World Micromobility News: Articles of interest to our readers pertaining to the latest news, views and trends overseas.
We cover countries leading the way in micromobility in terms of manufacturing, policy and global influence.
Read the latest international articles below. You can also sign up to receive the latest monthly news straight to your inbox >> Subscribe now.
On 12th March 2021 Canada’s federal government announced C$400 million (A$416 million) in funding to be invested over five years to help build new and expanded networks of pathways, bike lanes, trails and pedestrian bridges.
If you’re wondering why bicycle factories cannot produce enough bikes, parts and accessories to keep up with both Australian and global demand, a look at the 2020 sales figures of just one country, Germany, will help to explain why.
New Zealand’s national capital of Wellington has a greater urban area population of 429,700 in 2020, but due to its extremely hilly terrain and limited land, being surrounded by ocean on three sides, only half of these people, 215,100 to be exact, live in the city of Wellington itself.
The other half live in nearby urban areas including Lower Hutt and Porirua.
Also due to this extremely rugged terrain, a single four lane motorway is the only main road that links Wellington to the rest of New Zealand.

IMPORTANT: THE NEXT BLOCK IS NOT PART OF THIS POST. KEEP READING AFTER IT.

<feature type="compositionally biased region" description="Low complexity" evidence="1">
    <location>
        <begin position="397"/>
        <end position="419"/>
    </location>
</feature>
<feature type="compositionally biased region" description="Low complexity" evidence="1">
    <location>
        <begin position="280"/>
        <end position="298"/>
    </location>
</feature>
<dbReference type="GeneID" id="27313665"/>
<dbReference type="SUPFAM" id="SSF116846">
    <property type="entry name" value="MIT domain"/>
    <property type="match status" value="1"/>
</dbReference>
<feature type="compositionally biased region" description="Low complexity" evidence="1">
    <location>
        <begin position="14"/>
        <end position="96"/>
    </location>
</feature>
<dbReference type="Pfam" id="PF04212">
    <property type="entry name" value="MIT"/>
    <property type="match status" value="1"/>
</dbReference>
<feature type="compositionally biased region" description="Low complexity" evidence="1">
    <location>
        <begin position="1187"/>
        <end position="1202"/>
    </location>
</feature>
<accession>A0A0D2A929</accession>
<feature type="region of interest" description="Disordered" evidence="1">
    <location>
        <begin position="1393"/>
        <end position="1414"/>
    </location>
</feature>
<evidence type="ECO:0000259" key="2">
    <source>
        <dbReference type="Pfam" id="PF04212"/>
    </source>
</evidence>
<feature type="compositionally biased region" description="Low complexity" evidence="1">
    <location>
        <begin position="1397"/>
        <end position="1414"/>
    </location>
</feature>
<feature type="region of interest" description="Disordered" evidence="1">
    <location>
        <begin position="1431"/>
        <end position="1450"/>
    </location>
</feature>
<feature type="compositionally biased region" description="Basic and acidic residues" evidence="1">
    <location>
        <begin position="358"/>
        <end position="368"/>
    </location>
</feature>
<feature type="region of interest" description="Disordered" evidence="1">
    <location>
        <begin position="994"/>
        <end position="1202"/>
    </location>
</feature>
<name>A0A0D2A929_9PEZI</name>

Currently there is no separated cycle route along this main road, that has been built on a narrow strip of in some places reclaimed land, wedged between the mountains and the sea. The only space for cyclists is the shoulder of what is an extremely busy high speed road.
Not many people would wish to hit speeds in excess of 100kph on a transport device with no roll cage, completely open to the elements and riding on 16 centimetre wheels travelling just a few centimetres off the ground. This is, however, what anyone taking a trip on an eSkootr S1X racing e-scooter can look forward to.
The eSkootr S1X has been created for the planned eSkootr Championship (eSC) which will start towards the end of the year. The races will be conducted on specially built circuits – concrete seams and cracks in pavement would not do at these speeds on a ride with such tiny wheels – in city parks, streets or within stadiums.
Cycling advocates around the world know that if they can overcome entrenched resistance and actually get protected facilities installed, the riders will come.
Now a recent study by the Paris city government has found that new cyclists account for almost six in ten users of pop-up cycle lanes in Paris, installed first in response to a public transport strike last winter with the network subsequently enlarged due to the coronavirus pandemic.
The study also revealed that prior to the pop-up bike lanes being put in place, women made up 36 per cent of cyclists in Paris, which has now risen to 41 per cent.